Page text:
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Online map application could help find water just right for swimming in the future

The winner of the Water Hackathon was YourDayOut app that offers a way to find the nearest beach where water temperature, visibility, and the algae situation make it suitable for swimming.
Toggle Muikkus group presents the YourDayOut application.

Interdisciplinary teams of students of data technology, geoinformatics, and water and environmental technology focused in late January on finding solutions to challenges related to Finland's water reserves on a Water Hackathon course.

The winner was YourDayOut, an application of theToggle Muikkus group, which was the clear favourite of both the judges and the public.  The app offers the users features including a way to find the nearest beach where water temperature, visibility, and the algae situation make it suitable for swimming.

The problems to be solved in the Hackathon were linked with matters such as the water situation, floods, water quality, catchment areas, and feedback from waterway users. The students had a selection of software and open data made available to them by the Finnish Environment Institute.

'At this point YourDayOut is only at the "proof of concept" stage and the aim was to indicate possibilities and to test some of the functions. The greatest challenge was the quite sparse network for measuring environmental information, so further development would require the inclusion of other sources of data.  Perhaps progress could be made by combining municipal water quality measurements as well as crowdsourcing among users', ponders doctoral candidate Mika Jalava of Water and Environmental Engineering.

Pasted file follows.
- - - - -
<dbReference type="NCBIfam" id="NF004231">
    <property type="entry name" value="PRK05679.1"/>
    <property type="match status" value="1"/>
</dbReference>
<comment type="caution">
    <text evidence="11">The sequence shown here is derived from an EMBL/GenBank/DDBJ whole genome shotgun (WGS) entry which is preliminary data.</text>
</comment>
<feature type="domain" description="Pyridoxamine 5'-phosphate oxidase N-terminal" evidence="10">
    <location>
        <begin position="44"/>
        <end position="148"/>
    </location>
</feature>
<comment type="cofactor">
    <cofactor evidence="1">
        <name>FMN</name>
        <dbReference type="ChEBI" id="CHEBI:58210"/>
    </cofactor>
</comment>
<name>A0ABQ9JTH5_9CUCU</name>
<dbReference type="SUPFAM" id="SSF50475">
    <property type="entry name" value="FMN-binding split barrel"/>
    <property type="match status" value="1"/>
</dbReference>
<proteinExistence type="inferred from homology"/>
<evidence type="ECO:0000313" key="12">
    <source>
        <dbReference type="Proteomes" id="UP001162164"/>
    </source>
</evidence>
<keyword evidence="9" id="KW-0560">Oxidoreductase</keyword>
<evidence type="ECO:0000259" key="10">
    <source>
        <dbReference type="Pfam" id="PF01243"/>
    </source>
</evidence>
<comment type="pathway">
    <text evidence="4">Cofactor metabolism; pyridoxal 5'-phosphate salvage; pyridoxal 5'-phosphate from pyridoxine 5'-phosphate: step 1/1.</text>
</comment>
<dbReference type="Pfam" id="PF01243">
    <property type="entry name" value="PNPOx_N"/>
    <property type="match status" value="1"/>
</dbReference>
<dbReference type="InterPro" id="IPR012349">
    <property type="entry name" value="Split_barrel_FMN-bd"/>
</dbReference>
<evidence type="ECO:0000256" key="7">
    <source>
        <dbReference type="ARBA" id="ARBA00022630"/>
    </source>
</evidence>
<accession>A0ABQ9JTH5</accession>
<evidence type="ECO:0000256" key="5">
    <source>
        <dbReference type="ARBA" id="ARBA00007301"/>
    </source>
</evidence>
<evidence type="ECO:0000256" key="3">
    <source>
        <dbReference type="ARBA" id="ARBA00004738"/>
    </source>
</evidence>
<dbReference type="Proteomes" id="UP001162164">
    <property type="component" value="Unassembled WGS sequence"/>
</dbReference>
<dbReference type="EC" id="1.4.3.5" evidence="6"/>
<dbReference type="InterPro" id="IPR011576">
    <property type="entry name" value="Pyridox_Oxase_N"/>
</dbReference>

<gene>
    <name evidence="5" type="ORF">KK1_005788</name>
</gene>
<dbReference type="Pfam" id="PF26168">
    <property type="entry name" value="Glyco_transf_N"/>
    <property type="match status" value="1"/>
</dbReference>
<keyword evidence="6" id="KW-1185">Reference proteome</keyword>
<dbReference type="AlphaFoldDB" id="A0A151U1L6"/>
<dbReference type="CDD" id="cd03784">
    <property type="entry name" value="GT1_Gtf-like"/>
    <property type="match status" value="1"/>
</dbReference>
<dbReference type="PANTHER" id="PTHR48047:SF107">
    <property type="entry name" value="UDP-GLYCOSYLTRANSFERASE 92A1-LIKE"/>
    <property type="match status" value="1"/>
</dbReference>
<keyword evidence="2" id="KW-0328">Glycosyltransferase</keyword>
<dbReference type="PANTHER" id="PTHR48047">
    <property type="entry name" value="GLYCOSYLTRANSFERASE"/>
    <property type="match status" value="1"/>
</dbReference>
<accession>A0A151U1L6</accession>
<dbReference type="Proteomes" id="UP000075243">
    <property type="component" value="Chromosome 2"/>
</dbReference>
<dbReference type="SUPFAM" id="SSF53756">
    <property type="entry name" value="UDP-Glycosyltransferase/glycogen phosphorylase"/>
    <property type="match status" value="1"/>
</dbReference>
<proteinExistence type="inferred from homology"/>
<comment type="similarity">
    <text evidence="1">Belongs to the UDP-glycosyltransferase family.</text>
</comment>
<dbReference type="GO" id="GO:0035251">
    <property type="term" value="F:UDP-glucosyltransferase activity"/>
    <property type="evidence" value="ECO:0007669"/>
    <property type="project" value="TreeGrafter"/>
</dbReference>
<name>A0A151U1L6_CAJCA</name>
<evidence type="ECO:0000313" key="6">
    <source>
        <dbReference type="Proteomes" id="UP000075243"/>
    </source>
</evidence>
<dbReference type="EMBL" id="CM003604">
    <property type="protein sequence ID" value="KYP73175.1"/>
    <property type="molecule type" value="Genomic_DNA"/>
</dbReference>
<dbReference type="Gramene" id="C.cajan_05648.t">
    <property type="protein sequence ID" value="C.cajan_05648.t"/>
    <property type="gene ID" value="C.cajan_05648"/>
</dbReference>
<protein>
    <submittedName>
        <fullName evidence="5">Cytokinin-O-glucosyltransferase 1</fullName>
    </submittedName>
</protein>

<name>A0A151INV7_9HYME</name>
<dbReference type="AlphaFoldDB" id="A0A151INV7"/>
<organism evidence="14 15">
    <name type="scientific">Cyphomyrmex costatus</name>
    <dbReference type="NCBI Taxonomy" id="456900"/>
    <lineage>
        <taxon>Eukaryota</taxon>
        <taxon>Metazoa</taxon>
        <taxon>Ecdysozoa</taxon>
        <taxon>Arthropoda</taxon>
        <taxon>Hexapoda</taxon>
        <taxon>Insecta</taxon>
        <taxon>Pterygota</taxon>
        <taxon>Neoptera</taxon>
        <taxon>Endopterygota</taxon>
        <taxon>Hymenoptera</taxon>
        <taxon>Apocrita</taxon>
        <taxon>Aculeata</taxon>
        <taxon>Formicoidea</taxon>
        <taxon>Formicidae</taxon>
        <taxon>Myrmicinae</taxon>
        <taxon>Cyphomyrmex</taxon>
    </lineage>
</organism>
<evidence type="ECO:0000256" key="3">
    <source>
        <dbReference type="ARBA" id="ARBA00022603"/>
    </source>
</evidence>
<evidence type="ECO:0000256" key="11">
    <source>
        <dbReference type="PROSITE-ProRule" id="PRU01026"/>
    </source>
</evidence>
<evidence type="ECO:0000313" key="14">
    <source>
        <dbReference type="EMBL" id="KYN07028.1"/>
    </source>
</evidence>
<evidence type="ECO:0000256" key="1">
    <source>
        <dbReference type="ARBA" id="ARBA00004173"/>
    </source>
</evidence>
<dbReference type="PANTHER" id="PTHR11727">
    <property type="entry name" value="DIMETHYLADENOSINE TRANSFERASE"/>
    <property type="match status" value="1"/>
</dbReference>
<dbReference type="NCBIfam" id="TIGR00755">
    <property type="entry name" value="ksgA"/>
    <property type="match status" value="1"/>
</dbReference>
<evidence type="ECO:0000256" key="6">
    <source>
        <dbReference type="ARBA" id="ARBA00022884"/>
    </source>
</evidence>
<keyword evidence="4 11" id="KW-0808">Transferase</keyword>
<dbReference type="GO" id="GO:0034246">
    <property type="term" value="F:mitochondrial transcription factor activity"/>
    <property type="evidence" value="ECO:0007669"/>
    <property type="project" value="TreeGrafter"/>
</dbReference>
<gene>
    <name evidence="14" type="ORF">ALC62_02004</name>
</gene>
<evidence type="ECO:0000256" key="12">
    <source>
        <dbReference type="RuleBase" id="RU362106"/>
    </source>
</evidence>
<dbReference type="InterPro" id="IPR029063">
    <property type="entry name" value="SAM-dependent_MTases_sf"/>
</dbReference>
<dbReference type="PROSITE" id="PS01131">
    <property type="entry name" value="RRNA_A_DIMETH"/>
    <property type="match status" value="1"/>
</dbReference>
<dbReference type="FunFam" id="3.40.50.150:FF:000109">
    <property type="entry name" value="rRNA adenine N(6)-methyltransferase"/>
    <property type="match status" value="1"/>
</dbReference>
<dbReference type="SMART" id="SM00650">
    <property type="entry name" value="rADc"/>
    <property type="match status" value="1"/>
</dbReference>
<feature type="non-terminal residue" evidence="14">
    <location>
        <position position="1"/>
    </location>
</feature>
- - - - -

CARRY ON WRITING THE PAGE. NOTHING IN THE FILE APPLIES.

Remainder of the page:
'Hackathon was a brilliant way of implementing a course. The close-knit whole made it easier to plan the use of time, and since it took place over a weekend, it also allowed real cooperation within the team, instead of having individual members make pieces which might take a surprisingly long time to combine', Jalava adds.

'For me the Hackathon's special benefit was that it allowed me to see how much it is possible to get done in a very short time when motivation is high and a skilled group is at work. I was also eager to let to know the programming tools used in the competition, which I believe will be useful to me in the future as well.'

A total of four groups took part in the Hackathon and all applications were of a high standard and won praise from the judges.  Floodwatch, an application by the Hack Flood group, offers users the possibility to identify flood risk areas in roads, to report flood damage directly on a map, and to follow a flood situation in real time. Hydromap, an application by the G3 group, enables the user to monitor Finland's lakes and how their conditions have changed over the years with respect to water quality, temperature, and ice thickness. Bypass Visualizer by theVanda People group indicates the time that it takes for the concentration of waste water released past a treatment plant to decrease in a waterway network.

The winning Toggle Muikkus group included Mika Jalava as well as Matti Talja, Riku Laukkanen, Milla-Mari Vastavuo and Joona Laine.

The Water Hackathon course was organised by Aalto University, the Finnish Environment Institute, CGI, and Karttakeskus. 

Further information:

Professor Henrik Haggrén
Aalto University
henrik.haggren(at)aalto.fi

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